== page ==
• ID top 3 campaigns. Build from scratch. Compare to existing. – Matt Lukens (@mmlukens)
  • Run a SQR filter for terms with over 60 – 70 clicks and 0 conversions and exclude. – Matt Umbro
  • Analyze account history, look over settings, identify previous strategy, etc. Why: so know the account b4 making decisions. – Kirk Williams (@PPCKirk)
  • A kickoff call/meeting with the client to review expectations, objectives, & processes. Sometimes repetitive, but necessary. – Andrew Miller (@AndrewCMiller)
  • Figure out if it’s profitable, how profitable, where its not profitable. – Steve Gibson (@stevegibsonppc)
  • If we are talking the Very start – Checking Analytics is correctly linked / code is there / Goal URLs are good. – George Brown
  • Establish a baseline. List improvements, prioritize list. – Lisa Sanner (@LisaSanner)
  • Monitor as is for a short period. See what’s working. Don’t break It. – John Budzynski (@Budzynski)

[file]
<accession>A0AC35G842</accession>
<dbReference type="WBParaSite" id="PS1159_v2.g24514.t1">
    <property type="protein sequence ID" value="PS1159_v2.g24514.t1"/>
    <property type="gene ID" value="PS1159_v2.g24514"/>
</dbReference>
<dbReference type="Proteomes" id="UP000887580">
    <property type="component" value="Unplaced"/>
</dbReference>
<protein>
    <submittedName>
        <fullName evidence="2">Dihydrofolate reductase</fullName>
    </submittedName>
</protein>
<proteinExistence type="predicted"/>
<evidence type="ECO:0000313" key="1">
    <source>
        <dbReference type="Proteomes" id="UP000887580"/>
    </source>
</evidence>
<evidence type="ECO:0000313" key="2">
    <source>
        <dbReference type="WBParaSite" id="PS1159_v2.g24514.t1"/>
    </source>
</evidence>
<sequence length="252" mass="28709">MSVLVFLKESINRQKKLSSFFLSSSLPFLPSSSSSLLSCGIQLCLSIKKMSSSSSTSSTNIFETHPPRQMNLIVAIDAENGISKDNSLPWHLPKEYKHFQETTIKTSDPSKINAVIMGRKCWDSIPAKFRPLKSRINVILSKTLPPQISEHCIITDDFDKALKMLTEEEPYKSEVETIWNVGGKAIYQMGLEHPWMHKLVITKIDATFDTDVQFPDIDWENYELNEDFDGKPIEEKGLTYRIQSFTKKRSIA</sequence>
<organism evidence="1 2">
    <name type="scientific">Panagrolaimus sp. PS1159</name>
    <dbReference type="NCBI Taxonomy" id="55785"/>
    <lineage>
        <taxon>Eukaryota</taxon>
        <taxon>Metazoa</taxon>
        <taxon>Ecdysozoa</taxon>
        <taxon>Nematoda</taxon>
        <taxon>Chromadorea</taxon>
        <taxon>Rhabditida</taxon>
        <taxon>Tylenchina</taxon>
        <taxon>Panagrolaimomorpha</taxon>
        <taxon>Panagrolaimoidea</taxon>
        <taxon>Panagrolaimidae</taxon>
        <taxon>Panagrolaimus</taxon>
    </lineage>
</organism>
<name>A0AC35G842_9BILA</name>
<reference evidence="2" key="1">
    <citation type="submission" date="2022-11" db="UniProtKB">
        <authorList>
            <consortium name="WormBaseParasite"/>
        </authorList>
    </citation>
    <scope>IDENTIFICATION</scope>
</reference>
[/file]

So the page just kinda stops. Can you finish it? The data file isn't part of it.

• Start with an audit, find out changes required at Keywords, Ads, Campaign Settings, Extensions, all you can find. Essentially the idea is to have smart ideas to talk with the client. Show him you can achieve what you say you will. – Ashutosh Chandekar (@Quote_ler)
  • Make sure I understand the goal of the campaigns. And make sure THEY understand the goal of their campaigns. – Rebecca Corneau (@beccamary)
  • Complete account audit: campaign settings, are conversion scripts placed correct, KW match type distribution etc. Fix quick wins. Of course most of this only starts after having had the kickoff meeting with the client to talk about goals and KPIs – Lauryan Feijen (@LauryanF)